Photo by Debi Del Grande (see photo gallery)
When dusk fell on the evening of Friday July 29th at Del Mar Race Track something electrified the air and it wasn’t the shouts that echoed from the grand stands on the final lap of the last race. What electrified this night was a trio of rebels who walked onto Del Mar’s Summer Concert Series Seaside Stage, picked up their instruments and fed the audience the one thing they all craved . . . sweet rock and roll.
For Black Rebel Motorcycle Club, playing the second installment of the Del Mar Summer Concert Series was a first for the Los Angeles-based rock band. Embraced by loyal fans that travelled from all over to see the show, BRMC also won over the likes of some new recruits who moseyed over from the grand stands to have a listen.
Packing a powerful punch to start the set with “Beat the Devil’s Tattoo,” BRMC’s title track from their sixth album, bassist Robert Levon Been, guitarist Peter Hayes and drummer Leah Shapiro quickly set the mood for the night. The song rang out like the cries of a thousand warriors riding out to battle with Been leading the way. Captivatingly he beckoned the crowd to come along for the ride. And they did, eagerly, for the rest of the hour and 45 minute set that included favorites such as “Love Burns,” “Six Barrel Shotgun,” “Whatever Happened To My Rock N’ Roll (Punk Song),” and treats like “U.S Government” and “Spread Your Love.” This was the first full show BRMC had played since their two-night residency at The Cosmopolitan Hotel & Casino in Las Vegas back in February and the band was on fire.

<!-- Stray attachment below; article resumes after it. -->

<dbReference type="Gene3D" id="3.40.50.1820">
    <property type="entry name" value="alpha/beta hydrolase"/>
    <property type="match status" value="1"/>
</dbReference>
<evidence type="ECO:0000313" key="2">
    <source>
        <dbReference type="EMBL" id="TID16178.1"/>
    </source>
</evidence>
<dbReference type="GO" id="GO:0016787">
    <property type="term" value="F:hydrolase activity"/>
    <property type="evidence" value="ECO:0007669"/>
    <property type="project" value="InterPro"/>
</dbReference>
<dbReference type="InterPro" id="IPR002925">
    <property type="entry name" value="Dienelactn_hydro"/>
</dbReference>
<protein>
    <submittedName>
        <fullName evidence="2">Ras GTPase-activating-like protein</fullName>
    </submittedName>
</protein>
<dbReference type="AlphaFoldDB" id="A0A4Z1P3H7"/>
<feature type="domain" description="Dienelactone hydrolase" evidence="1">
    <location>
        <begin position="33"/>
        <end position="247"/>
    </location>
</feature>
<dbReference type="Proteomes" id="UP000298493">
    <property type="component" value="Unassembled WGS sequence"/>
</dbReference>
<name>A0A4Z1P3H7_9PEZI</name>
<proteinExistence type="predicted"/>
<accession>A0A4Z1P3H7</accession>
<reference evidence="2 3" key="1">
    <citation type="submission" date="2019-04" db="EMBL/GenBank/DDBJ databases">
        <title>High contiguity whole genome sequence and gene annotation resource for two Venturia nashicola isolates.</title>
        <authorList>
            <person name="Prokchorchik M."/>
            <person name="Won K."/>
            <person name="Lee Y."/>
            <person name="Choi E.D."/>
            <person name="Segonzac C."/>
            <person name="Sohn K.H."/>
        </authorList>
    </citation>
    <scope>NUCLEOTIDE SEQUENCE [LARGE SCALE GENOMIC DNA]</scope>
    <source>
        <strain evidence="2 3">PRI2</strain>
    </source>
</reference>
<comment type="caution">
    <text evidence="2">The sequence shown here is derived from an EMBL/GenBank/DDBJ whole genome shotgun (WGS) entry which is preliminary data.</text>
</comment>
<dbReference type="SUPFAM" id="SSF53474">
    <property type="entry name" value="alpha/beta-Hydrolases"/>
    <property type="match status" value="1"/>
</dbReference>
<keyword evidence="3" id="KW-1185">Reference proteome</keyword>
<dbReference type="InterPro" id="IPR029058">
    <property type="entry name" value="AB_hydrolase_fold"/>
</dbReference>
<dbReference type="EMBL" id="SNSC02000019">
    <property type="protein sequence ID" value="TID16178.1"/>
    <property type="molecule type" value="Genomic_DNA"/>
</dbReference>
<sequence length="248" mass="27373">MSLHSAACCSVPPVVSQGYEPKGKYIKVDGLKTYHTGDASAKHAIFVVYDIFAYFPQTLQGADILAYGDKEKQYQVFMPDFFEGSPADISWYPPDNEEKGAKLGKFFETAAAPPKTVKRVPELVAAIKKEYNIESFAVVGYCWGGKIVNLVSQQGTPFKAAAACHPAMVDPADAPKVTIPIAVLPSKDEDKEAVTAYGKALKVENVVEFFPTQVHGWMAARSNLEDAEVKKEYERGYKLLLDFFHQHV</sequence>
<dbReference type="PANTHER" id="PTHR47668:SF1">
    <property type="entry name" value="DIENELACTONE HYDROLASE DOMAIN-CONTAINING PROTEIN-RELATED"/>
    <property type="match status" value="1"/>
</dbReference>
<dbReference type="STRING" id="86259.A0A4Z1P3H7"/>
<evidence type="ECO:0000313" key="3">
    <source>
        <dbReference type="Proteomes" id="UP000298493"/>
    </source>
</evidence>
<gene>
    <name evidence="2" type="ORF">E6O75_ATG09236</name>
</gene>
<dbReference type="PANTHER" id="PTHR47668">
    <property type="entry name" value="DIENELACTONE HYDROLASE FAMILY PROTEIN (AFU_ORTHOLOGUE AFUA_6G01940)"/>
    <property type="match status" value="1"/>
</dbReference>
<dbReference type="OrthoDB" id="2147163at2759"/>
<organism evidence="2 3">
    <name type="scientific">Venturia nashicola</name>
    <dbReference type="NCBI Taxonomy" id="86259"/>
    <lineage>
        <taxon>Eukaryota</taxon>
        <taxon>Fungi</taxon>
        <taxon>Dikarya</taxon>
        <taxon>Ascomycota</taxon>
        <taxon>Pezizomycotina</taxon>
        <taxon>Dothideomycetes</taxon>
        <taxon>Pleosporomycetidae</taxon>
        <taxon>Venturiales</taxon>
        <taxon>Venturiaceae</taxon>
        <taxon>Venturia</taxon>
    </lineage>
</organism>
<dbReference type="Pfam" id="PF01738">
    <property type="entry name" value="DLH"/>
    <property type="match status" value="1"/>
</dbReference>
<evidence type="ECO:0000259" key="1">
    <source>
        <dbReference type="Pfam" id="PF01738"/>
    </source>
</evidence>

They finished their set with “Shadow’s Keeper,” where the threesome poured out their heart and soul. Feeding on the energy of the crowd, Been played his bass with such fury that when watching him you’d swear the instrument was an extension of his body. With Shapiro commanding the drums with such precision and velocity and Hayes delivering the hard driving guitar arrangements, BRMC left their audience in a perpetual cloud of euphoria.
As the show ended and the crowd dissipated, the cool breeze blew in from Solana Beach and stirred the empty cups and racetrack vouchers on the ground. But from the empty stage electricity remained, like the horse eager to go on without its rider.